Grab this opportunity to finance business growth
Thursday, October 22, 2020
You may have seen mentions in the business news of late to “free money.” Perhaps you thought to yourself, “how do I get some of that?” In reality, of course, the money isn’t free. But interest rates are so low right now that, relatively speaking, by traditional lending standards it is practically “free,” which is to say that the cost of borrowing is not much more than the cost of the principal. That makes this a great time to raise money to fund business expansion and new ventures.
Many commercial real estate and retail properties have declined in value due to the efforts to contain the spread of the coronavirus. This could be a good time to purchase an office space or storefront property that may have additional rental income potential in the future. Consider, though, how working from home, online shopping and relocations have and may continue to have an impact on where people will want to work and shop.
Speaking of online shopping, it has skyrocketed in recent months, and that trend is only going to keep growing. With more and more clients preferring to do their own purchasing, consider engaging some tech expertise to build out an online store and/or a smart device application. An app could serve both to market your interior design services and to facilitate purchases of a collection of items that you have personally curated.
Any financial planner will tell you that having a diversified portfolio is your best hedge against any sudden downturn in the economy or a particular business sector. If all your assets are invested in your design business, a low-interest loan can be a less risky means to help you branch out into other ventures. You may know a local supplier or service provider who’s wanting to expand their business or a promising startup looking for investors to help them grow.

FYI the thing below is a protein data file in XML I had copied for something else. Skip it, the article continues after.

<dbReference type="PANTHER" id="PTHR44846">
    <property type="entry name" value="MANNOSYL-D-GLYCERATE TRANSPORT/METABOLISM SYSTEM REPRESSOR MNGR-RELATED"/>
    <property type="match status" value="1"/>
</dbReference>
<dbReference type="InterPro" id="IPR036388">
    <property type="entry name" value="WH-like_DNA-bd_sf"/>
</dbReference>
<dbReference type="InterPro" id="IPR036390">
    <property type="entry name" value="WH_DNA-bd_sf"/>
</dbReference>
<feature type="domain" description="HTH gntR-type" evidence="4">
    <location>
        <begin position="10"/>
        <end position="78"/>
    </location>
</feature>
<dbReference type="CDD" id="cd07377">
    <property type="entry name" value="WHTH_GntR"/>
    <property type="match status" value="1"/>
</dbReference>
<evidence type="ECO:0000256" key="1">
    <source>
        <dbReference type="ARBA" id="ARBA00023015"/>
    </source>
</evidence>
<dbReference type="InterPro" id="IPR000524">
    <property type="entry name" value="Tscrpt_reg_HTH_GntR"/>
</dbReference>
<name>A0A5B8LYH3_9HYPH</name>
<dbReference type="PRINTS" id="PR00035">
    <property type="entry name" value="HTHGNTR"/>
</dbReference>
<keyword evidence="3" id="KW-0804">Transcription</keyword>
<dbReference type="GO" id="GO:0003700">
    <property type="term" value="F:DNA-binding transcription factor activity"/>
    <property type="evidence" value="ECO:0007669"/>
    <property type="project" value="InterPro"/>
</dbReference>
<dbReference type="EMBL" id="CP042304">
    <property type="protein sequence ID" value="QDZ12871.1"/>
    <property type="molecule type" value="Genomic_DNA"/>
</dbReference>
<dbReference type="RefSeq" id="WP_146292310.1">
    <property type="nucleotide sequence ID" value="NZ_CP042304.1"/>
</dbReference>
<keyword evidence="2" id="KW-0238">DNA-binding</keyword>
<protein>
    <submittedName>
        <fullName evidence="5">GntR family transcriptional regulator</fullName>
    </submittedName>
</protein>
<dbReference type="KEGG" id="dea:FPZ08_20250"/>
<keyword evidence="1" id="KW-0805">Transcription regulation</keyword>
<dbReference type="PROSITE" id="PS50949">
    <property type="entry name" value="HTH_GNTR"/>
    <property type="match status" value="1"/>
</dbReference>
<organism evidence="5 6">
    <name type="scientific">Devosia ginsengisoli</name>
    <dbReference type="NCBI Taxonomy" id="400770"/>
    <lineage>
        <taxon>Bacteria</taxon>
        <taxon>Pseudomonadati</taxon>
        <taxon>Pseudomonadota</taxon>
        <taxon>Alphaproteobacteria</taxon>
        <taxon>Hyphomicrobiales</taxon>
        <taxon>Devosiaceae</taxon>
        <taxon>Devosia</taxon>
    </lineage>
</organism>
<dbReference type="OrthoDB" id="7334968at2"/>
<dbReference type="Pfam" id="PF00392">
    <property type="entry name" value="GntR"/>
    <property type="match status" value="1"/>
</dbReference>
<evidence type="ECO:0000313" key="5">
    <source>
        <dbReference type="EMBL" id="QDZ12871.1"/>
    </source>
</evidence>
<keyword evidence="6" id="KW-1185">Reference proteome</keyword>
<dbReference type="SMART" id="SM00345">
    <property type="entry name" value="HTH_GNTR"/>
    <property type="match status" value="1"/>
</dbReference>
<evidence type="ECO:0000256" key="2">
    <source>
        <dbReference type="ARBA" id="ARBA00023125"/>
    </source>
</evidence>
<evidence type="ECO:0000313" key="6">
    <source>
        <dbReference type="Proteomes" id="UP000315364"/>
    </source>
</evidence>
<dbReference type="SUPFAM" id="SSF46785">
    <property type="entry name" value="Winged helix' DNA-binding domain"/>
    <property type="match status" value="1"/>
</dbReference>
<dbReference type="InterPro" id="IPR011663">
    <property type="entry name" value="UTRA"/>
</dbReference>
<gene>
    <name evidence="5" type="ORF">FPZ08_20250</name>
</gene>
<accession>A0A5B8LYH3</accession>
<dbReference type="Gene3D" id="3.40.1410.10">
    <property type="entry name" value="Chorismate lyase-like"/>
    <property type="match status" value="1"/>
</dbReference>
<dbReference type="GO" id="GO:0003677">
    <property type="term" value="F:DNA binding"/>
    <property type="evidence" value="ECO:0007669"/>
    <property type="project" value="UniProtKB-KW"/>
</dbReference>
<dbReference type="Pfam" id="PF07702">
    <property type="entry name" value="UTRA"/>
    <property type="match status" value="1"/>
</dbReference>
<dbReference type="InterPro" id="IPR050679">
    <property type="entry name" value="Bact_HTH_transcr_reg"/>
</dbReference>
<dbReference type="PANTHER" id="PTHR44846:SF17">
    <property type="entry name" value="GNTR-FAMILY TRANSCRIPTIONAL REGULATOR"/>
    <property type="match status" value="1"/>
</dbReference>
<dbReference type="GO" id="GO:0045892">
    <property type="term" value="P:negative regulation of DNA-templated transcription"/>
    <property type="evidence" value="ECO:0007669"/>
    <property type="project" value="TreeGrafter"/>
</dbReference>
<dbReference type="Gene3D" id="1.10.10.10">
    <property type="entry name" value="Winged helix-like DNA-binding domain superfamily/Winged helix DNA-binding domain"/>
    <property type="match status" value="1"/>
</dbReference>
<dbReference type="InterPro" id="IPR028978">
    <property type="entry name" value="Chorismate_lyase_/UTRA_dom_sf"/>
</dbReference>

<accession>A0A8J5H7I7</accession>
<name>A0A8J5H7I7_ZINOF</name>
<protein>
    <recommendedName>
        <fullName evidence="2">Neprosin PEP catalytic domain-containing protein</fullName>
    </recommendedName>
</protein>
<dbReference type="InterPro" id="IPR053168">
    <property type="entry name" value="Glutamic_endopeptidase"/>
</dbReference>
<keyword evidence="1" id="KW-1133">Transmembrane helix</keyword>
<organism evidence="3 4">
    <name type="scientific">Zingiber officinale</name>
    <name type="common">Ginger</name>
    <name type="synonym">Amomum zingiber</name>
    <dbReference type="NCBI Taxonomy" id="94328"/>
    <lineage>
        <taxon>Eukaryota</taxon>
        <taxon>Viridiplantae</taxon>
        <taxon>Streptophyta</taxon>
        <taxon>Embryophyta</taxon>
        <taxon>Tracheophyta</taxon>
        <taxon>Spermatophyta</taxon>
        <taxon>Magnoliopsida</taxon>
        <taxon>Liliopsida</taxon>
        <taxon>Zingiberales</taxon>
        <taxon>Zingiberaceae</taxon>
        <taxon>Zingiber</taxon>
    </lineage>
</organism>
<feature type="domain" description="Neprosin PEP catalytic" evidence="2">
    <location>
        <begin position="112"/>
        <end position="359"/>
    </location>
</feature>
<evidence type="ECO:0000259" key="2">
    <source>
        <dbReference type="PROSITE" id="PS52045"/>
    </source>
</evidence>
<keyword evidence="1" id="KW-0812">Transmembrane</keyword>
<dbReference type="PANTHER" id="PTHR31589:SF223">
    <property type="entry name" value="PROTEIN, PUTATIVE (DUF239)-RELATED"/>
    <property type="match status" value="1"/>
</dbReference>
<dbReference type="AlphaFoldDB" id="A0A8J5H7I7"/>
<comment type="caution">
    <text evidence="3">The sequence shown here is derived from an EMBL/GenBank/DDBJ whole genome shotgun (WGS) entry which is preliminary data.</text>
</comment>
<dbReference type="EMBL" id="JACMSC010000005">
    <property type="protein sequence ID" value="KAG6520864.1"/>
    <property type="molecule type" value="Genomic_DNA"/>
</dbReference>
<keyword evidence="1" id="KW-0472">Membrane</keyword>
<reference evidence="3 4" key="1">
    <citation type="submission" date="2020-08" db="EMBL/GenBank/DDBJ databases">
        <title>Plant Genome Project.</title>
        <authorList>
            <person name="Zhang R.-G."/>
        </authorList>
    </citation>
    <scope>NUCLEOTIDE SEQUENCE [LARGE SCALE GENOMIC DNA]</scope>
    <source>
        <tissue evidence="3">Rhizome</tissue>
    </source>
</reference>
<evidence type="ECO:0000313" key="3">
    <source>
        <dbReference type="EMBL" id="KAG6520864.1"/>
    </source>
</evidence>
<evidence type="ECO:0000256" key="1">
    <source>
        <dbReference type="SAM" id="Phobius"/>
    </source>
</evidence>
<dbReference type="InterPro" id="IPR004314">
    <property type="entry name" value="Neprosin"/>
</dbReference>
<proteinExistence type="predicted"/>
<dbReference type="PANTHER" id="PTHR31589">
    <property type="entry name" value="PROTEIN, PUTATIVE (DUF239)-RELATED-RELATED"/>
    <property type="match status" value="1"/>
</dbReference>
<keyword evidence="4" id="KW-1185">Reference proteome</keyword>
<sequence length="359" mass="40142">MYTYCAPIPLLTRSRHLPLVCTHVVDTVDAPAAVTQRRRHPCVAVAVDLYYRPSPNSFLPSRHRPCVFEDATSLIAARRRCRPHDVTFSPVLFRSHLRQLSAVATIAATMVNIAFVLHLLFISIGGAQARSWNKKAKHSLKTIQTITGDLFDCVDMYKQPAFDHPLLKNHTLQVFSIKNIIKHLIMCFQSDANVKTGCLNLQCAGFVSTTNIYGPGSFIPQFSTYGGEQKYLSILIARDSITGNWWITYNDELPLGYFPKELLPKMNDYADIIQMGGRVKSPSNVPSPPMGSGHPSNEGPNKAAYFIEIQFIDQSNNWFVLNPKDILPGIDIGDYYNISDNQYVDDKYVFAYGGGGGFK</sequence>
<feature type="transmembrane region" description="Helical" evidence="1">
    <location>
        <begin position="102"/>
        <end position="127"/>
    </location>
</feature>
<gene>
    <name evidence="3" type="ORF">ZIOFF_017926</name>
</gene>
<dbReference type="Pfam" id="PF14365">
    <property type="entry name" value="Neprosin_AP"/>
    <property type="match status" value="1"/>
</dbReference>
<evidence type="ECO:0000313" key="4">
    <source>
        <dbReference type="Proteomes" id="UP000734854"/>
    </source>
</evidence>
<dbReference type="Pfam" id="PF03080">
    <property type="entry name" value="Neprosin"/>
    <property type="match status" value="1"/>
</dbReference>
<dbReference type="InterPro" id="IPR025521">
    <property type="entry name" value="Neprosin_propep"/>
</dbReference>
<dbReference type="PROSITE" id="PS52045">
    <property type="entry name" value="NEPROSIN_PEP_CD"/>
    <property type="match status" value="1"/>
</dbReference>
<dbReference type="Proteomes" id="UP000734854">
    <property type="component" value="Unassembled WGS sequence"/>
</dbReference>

Given the current uncertainty about the economy and the COVID-19 health crisis, many major and local commercial banks have tightened their criteria for qualifying small business loans. If you have a line of credit or have had a previous loan with them and a good credit history, and your business is on a sound footing, you have a better chance of being approved. Talk with the loan officer at your bank about what types of loans are currently available and at what terms.
The U.S. Small Business Administration provides low-interest loans for improvements and real estate purchases under certain conditions. These and other types of credit, including startup loans, are available through many credit unions. Another option are online lenders who cater to small businesses, many of whom offer rates lower than traditional banks, and, in some cases, require no application fees. If you have a PayPal or Square business account and meet their criteria, you can apply through them for a capital loan or line of credit. Online applications processes and approval decisions often are much quicker than through a bank.
You can increase your chances of obtaining credit by first making sure all your business banking and accounting documents are up-to-date and in good order, with no blights on your credit history. It’s easier to borrow against an existing entity rather than a new one, unless you are specifically applying for startup funds, so begin there. With mortgage rates so low at the moment, in a pinch you could take out a home equity loan or personal line of credit secured by your home equity to fund your expansion or venture.
Finally, consider partnering with someone who can bring both financing and applicable knowledge and skills to make your new venture a success. Having a business partner one trusts can make launching a new venture more fun as well spread the risk and the work.
Take some time to research your options before you apply for credit. Search “small business loan” and you’ll find lots of good information online about qualifications, lenders and offerings. Be prepared for some paperwork and, depending on the lender, to wait a bit for approval. If you get turned down, try another source. Lending is tight in some quarters, but money is available for proven businesses and at rates that make borrowing now a good business decision.
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